Been called the most important change in the history of data protection regulations, the EU General Data Protection Regulation (GDPR) sure is approaching quick.
Approved in April 2016 after 4 years of continuous preparation and debate, it will come in effect on 25th May.
Once it rolls out, organisations found to be non-compliant to GDPR will be fined an astronomical 20 million euros or 4% of their annual income(whichever is higher).
And obviously, you don’t want that fine to be on your head (neither do we). If you have never heard of GDPR before, you’re in luck as we will tell you everything there is about the GDPR, what it actually is, how to remain compliant under this new regulation
Let’s begin –
What exactly is GDPR?
Formulated with an aim to protect all EU residents from online privacy and data breaches in a data-driven world, GDPR is just the next, updated version of Europe’s last private data protection directive (1995) and carries provisions that require businesses to religiously protect personal data and privacy of the residents of EU over the web.
HIgh profile user data breaches, like the recent Cambridge Analytica Scandal, has recently amplified the long dormant public outcry for implementing more stringent user data protection rules.
So, it’s timing couldn’t have been more perfect.
The GDPR, when implemented, will harmonize the process of gaining consent to collect user data (basic identity information, web data, biometric data, racial & ethnic data etc) of the citizens of EU and will set a benchmark of protection for all businesses that process or control it.
And, as mentioned earlier, there’s a hefty fine for GDPR non-compliance. So, with 25th May being just around the corner, it now is more of a question of ‘How to GDPR?’ than ‘Why GDPR?’.
But before we mention all the things you’ll have to do to be GDPR compliant, let’s define first what businesses will come under its umbrella –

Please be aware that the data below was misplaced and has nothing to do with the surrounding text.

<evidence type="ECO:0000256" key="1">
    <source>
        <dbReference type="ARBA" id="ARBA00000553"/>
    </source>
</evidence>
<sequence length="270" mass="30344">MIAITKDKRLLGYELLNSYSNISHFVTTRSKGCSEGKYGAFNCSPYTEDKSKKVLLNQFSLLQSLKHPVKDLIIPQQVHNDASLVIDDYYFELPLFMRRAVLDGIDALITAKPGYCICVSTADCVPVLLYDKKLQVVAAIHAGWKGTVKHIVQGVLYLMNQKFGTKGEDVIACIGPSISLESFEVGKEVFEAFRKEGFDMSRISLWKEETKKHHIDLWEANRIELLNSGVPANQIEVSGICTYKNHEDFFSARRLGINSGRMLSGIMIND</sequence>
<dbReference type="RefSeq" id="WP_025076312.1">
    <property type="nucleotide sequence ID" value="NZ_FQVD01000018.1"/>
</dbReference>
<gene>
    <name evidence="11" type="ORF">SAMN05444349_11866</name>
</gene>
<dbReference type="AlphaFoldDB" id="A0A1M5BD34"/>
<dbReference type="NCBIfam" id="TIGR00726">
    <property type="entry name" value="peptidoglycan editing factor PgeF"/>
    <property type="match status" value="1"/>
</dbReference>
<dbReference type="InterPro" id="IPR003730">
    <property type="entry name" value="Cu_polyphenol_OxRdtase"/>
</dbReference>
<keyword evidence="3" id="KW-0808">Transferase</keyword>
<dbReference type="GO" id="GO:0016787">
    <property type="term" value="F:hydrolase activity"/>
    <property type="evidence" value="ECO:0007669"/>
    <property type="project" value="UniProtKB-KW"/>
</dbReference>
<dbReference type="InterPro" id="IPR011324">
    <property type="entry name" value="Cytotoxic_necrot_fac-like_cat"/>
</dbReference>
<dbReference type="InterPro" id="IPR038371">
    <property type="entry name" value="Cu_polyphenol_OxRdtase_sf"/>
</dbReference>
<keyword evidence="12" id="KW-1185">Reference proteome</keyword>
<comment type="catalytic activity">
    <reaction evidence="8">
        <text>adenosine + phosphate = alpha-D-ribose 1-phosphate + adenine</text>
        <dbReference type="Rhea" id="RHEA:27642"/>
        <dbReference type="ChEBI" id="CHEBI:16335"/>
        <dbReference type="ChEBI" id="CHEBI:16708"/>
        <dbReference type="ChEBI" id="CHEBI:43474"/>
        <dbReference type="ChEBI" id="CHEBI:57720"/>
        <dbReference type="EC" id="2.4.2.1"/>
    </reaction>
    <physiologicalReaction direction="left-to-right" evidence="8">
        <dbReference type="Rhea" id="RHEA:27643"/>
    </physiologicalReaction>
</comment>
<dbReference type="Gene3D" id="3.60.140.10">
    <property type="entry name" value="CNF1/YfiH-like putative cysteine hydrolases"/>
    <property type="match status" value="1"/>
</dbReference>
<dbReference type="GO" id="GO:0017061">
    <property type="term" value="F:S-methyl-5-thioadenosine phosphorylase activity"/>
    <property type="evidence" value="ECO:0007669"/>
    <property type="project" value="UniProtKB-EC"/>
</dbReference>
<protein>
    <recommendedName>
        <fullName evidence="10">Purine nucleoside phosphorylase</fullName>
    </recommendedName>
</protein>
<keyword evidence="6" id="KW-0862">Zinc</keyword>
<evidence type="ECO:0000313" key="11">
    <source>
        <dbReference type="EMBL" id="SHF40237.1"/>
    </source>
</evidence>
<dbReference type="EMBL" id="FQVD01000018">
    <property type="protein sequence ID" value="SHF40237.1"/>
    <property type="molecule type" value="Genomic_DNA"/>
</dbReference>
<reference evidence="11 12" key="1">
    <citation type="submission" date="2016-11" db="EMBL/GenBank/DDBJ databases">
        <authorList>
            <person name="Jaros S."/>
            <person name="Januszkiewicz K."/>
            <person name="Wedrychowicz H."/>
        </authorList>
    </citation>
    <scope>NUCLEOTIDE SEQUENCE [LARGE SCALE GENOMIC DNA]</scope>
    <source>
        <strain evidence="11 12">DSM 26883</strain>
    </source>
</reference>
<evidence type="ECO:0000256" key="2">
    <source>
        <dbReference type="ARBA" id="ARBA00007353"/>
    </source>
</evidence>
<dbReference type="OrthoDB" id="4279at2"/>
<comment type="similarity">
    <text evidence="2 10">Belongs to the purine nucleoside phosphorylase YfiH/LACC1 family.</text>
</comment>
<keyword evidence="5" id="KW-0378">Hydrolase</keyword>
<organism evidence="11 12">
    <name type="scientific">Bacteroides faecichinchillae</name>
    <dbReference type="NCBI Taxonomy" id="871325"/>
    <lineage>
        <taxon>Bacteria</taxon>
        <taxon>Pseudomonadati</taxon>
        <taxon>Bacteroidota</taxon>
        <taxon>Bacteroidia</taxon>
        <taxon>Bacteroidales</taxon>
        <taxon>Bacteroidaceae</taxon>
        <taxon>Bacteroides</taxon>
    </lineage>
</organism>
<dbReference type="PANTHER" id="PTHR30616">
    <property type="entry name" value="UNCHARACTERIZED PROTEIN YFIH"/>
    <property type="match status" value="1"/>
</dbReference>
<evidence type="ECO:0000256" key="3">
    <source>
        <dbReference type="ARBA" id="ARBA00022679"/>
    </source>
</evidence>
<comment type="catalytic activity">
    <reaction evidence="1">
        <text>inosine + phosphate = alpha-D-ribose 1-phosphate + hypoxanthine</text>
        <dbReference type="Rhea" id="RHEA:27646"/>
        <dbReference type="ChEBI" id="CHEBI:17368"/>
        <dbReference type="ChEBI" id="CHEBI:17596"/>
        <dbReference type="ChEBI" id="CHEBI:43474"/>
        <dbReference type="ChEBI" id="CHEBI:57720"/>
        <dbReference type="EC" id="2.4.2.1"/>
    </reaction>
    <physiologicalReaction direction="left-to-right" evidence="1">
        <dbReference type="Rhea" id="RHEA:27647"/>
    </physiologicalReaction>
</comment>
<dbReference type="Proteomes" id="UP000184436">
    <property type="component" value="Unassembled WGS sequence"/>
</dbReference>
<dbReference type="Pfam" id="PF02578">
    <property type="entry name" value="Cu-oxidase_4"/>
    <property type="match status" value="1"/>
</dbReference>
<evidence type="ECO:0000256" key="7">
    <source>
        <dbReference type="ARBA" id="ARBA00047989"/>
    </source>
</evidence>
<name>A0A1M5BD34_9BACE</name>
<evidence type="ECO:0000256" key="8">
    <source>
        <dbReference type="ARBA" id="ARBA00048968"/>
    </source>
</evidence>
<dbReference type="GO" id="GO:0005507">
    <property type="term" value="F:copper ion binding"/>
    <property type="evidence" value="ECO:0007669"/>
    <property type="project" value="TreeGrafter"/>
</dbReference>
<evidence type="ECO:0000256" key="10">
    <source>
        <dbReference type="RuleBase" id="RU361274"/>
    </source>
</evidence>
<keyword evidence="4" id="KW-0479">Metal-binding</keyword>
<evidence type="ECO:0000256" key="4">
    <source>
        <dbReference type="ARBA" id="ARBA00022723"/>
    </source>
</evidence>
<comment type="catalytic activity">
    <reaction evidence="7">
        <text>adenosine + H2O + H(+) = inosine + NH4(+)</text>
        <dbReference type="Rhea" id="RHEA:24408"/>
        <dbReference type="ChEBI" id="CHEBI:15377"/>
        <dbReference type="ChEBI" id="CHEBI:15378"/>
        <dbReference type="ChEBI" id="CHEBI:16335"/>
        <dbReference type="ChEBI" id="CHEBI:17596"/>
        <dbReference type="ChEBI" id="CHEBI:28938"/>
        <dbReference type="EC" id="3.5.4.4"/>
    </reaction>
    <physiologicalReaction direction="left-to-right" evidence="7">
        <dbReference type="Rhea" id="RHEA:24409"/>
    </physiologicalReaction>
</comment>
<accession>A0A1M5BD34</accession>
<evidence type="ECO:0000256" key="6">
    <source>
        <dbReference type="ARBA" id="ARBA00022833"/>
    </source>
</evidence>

Do I need to be GDPR compliant?
Absolutely! Unless of course, you don’t mind paying millions in penalties. Or You block EU users engaging with your product and services.
Regardless of geographical location, If your business serves or processes/hoards personal user data of EU residents in any way, you need to be GDPR compliant. Period.
And both data controllers (determines the purpose, conditions and means of processing data) and data processors (processes data on the behalf of data controllers) need to be GDPR compliant.
How do I comply with GDPR as a website owner?
Okay, complying with GDPR is no walk in the park. But to fully comply with GDPR, you’ll have to tick-off all these prerequisites –
- Taking consent
Probably, the most important factor in being GDPR compliant is how you take consent from users for collecting and using their personal data. Some people easily give businesses consent to collect their user information, while some people stay skeptical about it.
Fortunately, under GDPR giving consent no longer means going through a ton of ‘terms & conditions’ legalese. GDPR simplifies this process for individuals marginally.
Apart from that, the purpose of collecting user data must also be stated in the consent.
Also, in the wake of GDPR article 7(3), opting-out of consent should be as simple as it was to opt-in, with the click of a button.
GDPR gives complete freedom to users for controlling their own data. Under this new regulation, users can anytime ask for their own collected data from data controllers and they will be bound to present the data free of charge.
Also, they can choose to transfer their data to other data processors or get it deleted irreversibly. We like to call it GDPR’s ‘Right To Data’.
For compliance, I think it goes without saying that businesses will now have to be completely transparent about everything where collecting or processing user data is involved.
- Data Erasure
With GDPR, businesses can no longer continue to hold personal information of data subjects if the information is no longer required or the basis for collecting information in the first place has changed.